The example above can be produced in your local web browser with the R code below:
Much of it is customizable. If you want to get under the hood, I’ve created a short vignette for ndtv-d3 with additional details on how to configure the the network plot (it generally follows the conventions of
render.animation) and how to include the results rmarkdown documents or export for embedding in a blog post like this one.
There are a number of updates and improvements elsewhere in the package. For example, the
proximity.timeline function can now color by vertex attributes.
This image shows a trivial simulated epidemic process on a dynamic network produced by EpiModel. Horizontal splines correspond to the vertices of the network, with red color indicating infection status. The vertical positions are adjust to place closely-connected vertices in proximity, so you can see how the components group and break apart over time. The network snapshots below the timeline illustrate three time points for comparison. See the package vignette for example code.
If you will be at the 2015 INSNA conference, we will be doing a workshop session on Tuesday June 23 with in-depth tutorials of the package.
In which I make timelines and network diagrams to illustrate relationships in a web soap opera. (This is what happens when a data geek watches YouTube with his wife :-)
Quite fittingly, a friend shared an article with interesting network images showing the extremely divided semantic and social spaces with respect to the war on Gaza.
The network images in the article were apparently constructed from Facebook, Instagram, and Twitter data. Many of the images look like they were made with Gephi, but unfortunately the author doesn’t give sources for them.
While I think much of the semantic separation and “micro-propaganda” discussed in the article pre-dates social media, it is good to remember that our perception of events is increasingly filtered through our network of friends and amplified by story selection algorithms controlled by others. And it is perhaps comforting to see in these images some explanation for why otherwise seemingly sensible people can hold such shockingly different viewpoints: we are likely building our understanding of events from completely different sets of “facts” and narratives.
The folks at LittleSis (the opposite of Big Brother) have just released a nice tool for creating “powermaps” using the relationships between entities in their database. Powermaps are an informal term for a type of network graph illustrating various types of relationships between (often multiple types) of people or institutions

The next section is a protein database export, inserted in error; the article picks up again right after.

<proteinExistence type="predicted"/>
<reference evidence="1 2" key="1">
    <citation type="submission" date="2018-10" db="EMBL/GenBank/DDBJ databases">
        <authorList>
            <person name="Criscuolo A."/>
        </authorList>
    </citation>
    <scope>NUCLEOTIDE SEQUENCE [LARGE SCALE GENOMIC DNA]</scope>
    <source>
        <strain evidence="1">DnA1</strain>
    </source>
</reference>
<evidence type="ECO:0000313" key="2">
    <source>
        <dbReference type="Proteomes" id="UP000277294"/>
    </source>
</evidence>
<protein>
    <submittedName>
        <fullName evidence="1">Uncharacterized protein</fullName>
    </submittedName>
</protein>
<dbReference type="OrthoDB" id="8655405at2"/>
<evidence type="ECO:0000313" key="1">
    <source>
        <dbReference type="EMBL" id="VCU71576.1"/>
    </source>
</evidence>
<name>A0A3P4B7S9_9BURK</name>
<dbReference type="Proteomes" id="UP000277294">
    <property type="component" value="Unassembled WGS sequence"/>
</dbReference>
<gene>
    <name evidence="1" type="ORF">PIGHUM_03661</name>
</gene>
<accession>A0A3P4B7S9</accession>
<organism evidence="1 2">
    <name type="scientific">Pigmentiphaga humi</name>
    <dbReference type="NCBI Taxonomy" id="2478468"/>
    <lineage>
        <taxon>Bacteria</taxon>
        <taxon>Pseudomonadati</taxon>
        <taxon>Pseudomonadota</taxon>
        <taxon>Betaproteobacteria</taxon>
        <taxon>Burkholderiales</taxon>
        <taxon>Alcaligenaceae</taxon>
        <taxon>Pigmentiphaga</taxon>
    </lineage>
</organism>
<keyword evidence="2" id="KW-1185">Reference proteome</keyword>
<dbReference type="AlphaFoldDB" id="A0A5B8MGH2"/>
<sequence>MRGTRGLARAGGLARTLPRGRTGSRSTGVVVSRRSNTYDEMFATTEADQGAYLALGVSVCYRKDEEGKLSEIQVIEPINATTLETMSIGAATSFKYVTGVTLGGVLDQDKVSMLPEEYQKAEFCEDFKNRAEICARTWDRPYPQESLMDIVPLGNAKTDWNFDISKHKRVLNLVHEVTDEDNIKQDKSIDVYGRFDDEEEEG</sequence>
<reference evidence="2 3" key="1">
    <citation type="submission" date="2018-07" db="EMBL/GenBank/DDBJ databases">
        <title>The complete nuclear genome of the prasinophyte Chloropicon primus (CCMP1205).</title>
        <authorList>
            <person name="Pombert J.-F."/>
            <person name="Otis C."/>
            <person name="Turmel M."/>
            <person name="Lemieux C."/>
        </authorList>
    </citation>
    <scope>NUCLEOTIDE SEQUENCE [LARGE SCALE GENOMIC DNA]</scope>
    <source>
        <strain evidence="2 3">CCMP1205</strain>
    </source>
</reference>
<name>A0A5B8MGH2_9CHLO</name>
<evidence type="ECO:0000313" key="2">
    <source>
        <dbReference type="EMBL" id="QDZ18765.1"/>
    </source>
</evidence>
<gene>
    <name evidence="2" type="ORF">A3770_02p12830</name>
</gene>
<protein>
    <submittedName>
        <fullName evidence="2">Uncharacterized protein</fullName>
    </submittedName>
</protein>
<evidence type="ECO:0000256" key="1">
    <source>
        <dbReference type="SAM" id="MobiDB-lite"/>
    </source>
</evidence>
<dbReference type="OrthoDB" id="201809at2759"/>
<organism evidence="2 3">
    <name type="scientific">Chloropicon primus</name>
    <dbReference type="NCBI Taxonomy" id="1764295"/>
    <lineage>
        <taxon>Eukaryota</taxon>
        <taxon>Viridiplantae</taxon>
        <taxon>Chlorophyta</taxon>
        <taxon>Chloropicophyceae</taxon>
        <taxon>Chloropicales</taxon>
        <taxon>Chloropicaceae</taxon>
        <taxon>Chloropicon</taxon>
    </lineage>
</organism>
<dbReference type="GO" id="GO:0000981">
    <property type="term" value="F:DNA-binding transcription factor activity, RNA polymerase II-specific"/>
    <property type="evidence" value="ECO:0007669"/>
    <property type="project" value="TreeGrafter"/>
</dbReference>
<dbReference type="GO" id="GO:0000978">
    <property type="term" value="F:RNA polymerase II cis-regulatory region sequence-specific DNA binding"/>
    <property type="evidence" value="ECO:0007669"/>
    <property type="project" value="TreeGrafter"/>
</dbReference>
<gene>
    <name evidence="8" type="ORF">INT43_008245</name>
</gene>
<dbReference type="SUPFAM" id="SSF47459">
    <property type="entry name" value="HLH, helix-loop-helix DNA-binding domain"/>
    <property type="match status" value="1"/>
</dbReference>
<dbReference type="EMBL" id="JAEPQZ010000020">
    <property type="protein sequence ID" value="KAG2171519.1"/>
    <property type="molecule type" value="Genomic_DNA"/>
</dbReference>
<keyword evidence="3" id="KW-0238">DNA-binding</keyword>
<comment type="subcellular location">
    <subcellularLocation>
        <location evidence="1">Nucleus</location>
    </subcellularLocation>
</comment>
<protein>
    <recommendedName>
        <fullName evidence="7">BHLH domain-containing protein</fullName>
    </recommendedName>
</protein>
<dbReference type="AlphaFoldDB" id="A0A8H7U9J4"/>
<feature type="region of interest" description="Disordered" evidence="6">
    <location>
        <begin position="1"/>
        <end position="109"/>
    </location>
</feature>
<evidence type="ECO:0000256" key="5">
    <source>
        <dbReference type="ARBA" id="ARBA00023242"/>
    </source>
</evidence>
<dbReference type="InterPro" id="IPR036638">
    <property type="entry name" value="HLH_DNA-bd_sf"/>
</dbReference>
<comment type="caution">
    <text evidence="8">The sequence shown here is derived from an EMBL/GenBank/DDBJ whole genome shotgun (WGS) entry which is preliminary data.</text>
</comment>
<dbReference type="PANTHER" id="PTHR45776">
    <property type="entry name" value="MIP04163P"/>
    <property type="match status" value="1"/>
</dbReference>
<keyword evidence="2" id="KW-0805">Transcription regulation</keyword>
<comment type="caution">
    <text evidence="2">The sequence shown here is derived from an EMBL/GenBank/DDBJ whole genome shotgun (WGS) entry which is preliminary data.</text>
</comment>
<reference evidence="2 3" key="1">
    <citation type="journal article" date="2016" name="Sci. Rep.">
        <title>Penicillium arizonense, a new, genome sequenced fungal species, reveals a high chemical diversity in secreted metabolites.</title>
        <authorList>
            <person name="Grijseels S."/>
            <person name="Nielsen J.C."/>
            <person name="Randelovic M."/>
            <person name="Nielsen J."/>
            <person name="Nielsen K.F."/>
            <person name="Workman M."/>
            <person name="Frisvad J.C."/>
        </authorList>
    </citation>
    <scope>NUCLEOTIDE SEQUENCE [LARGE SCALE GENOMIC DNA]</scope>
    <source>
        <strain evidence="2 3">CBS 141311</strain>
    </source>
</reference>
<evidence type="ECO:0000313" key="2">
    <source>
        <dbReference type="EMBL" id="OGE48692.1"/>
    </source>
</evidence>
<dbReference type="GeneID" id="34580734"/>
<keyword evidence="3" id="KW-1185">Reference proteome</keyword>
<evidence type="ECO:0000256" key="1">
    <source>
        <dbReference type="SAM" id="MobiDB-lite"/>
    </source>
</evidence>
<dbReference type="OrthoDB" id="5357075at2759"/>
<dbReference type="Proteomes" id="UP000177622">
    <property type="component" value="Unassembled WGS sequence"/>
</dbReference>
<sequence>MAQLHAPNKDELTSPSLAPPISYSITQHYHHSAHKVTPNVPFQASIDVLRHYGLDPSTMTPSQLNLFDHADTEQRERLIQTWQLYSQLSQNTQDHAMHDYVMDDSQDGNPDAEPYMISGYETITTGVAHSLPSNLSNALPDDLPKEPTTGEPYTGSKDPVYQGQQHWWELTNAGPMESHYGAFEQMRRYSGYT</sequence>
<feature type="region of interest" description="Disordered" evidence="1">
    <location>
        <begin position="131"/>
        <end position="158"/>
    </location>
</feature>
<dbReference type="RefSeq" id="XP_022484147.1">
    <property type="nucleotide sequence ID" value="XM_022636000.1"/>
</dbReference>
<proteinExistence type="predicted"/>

The maps are quite lovely, built as zoomable SVG objects embedded in the webpage with elegant highlighting and mouse-over label reveals. The entities on screen supporting clicking through to the corresponding page in the LittleSis database. From peeking at the Oiligrapher source code on github it appears that the tool makes heavy use of d3 (of course) and some of the force-directed network layout code. They cite Mark Lombardi as a strong influence for the visual aesthetic. Not sure about speed/performance issues on larger networks, but this seems like a great tool for these types of relatively sparse illustrations.
ProPublica published an interesting example of a hand-drawn sociogram / mind-map of the relationships of a person of interested to the former East German secret police.
The graphic shows forty-six connections, linking a target to various people (an “aunt,” “Operational Case Jentzsch,” presumably Bernd Jentzsch, an East German poet who defected to the West in 1976), places (“church”), and meetings (“by post, by phone, meeting in Hungary”).
The article links to a version of the document that provides english translations on mouseover.
Reminds me of similar diagrams I’ve seen in police files related to Black Panther activists.
I had several conversations at the INSNA conference that made me realize it might helpful to blog some really short examples of lesser-known features and hard-to-remember tricks for the R packages network, networkDynamic, statnet, etc.